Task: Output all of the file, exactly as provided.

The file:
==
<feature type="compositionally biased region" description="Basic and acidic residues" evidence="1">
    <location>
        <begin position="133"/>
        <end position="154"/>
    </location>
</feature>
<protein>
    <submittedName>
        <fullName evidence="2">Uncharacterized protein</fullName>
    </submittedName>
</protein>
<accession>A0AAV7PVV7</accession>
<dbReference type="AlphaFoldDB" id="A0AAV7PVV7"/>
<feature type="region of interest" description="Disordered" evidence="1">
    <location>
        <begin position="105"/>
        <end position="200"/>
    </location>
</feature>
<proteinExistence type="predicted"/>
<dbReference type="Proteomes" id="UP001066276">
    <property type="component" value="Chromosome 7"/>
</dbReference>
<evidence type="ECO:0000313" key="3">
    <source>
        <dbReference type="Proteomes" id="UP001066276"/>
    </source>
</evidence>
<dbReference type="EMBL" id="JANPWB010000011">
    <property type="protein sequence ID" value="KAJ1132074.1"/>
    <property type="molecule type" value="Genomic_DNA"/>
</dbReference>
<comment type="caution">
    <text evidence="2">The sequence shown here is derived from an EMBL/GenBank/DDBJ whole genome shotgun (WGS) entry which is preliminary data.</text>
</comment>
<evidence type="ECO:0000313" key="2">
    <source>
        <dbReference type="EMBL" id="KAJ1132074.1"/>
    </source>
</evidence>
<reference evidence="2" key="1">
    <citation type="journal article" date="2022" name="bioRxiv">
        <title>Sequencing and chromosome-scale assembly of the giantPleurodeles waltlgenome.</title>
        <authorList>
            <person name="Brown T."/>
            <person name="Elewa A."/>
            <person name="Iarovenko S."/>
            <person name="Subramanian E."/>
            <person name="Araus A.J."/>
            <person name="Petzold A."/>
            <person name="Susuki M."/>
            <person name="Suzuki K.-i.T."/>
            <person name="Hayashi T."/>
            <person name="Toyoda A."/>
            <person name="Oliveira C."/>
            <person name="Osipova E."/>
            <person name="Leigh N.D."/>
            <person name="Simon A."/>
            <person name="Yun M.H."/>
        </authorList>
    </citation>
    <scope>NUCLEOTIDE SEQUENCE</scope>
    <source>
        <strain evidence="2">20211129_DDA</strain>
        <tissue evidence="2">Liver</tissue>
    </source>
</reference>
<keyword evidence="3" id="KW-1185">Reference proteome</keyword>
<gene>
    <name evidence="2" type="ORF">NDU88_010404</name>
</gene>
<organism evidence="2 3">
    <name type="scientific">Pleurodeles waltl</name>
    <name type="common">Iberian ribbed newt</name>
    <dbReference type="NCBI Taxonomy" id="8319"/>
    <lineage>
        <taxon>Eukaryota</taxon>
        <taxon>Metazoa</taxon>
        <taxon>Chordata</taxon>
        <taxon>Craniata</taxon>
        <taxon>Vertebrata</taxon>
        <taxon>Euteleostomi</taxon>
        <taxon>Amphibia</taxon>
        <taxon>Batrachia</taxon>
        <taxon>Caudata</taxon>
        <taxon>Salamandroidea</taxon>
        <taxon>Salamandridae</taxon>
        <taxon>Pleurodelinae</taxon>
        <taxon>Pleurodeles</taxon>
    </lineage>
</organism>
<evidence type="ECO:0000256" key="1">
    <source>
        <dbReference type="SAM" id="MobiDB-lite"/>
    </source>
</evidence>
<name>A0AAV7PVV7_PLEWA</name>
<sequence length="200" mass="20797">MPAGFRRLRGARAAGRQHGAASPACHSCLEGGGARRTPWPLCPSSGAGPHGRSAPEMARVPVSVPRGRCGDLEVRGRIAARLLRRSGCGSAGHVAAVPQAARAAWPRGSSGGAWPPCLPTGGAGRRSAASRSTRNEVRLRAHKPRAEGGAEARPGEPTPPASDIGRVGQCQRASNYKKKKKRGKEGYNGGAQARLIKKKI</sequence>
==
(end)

<feature type="compositionally biased region" description="Basic and acidic residues" evidence="1">
    <location>
        <begin position="133"/>
        <end position="154"/>
    </location>
</feature>
<protein>
    <submittedName>
        <fullName evidence="2">Uncharacterized protein</fullName>
    </submittedName>
</protein>
<accession>A0AAV7PVV7</accession>
<dbReference type="AlphaFoldDB" id="A0AAV7PVV7"/>
<feature type="region of interest" description="Disordered" evidence="1">
    <location>
        <begin position="105"/>
        <end position="200"/>
    </location>
</feature>
<proteinExistence type="predicted"/>
<dbReference type="Proteomes" id="UP001066276">
    <property type="component" value="Chromosome 7"/>
</dbReference>
<evidence type="ECO:0000313" key="3">
    <source>
        <dbReference type="Proteomes" id="UP001066276"/>
    </source>
</evidence>
<dbReference type="EMBL" id="JANPWB010000011">
    <property type="protein sequence ID" value="KAJ1132074.1"/>
    <property type="molecule type" value="Genomic_DNA"/>
</dbReference>
<comment type="caution">
    <text evidence="2">The sequence shown here is derived from an EMBL/GenBank/DDBJ whole genome shotgun (WGS) entry which is preliminary data.</text>
</comment>
<evidence type="ECO:0000313" key="2">
    <source>
        <dbReference type="EMBL" id="KAJ1132074.1"/>
    </source>
</evidence>
<reference evidence="2" key="1">
    <citation type="journal article" date="2022" name="bioRxiv">
        <title>Sequencing and chromosome-scale assembly of the giantPleurodeles waltlgenome.</title>
        <authorList>
            <person name="Brown T."/>
            <person name="Elewa A."/>
            <person name="Iarovenko S."/>
            <person name="Subramanian E."/>
            <person name="Araus A.J."/>
            <person name="Petzold A."/>
            <person name="Susuki M."/>
            <person name="Suzuki K.-i.T."/>
            <person name="Hayashi T."/>
            <person name="Toyoda A."/>
            <person name="Oliveira C."/>
            <person name="Osipova E."/>
            <person name="Leigh N.D."/>
            <person name="Simon A."/>
            <person name="Yun M.H."/>
        </authorList>
    </citation>
    <scope>NUCLEOTIDE SEQUENCE</scope>
    <source>
        <strain evidence="2">20211129_DDA</strain>
        <tissue evidence="2">Liver</tissue>
    </source>
</reference>
<keyword evidence="3" id="KW-1185">Reference proteome</keyword>
<gene>
    <name evidence="2" type="ORF">NDU88_010404</name>
</gene>
<organism evidence="2 3">
    <name type="scientific">Pleurodeles waltl</name>
    <name type="common">Iberian ribbed newt</name>
    <dbReference type="NCBI Taxonomy" id="8319"/>
    <lineage>
        <taxon>Eukaryota</taxon>
        <taxon>Metazoa</taxon>
        <taxon>Chordata</taxon>
        <taxon>Craniata</taxon>
        <taxon>Vertebrata</taxon>
        <taxon>Euteleostomi</taxon>
        <taxon>Amphibia</taxon>
        <taxon>Batrachia</taxon>
        <taxon>Caudata</taxon>
        <taxon>Salamandroidea</taxon>
        <taxon>Salamandridae</taxon>
        <taxon>Pleurodelinae</taxon>
        <taxon>Pleurodeles</taxon>
    </lineage>
</organism>
<evidence type="ECO:0000256" key="1">
    <source>
        <dbReference type="SAM" id="MobiDB-lite"/>
    </source>
</evidence>
<name>A0AAV7PVV7_PLEWA</name>
<sequence length="200" mass="20797">MPAGFRRLRGARAAGRQHGAASPACHSCLEGGGARRTPWPLCPSSGAGPHGRSAPEMARVPVSVPRGRCGDLEVRGRIAARLLRRSGCGSAGHVAAVPQAARAAWPRGSSGGAWPPCLPTGGAGRRSAASRSTRNEVRLRAHKPRAEGGAEARPGEPTPPASDIGRVGQCQRASNYKKKKKRGKEGYNGGAQARLIKKKI</sequence>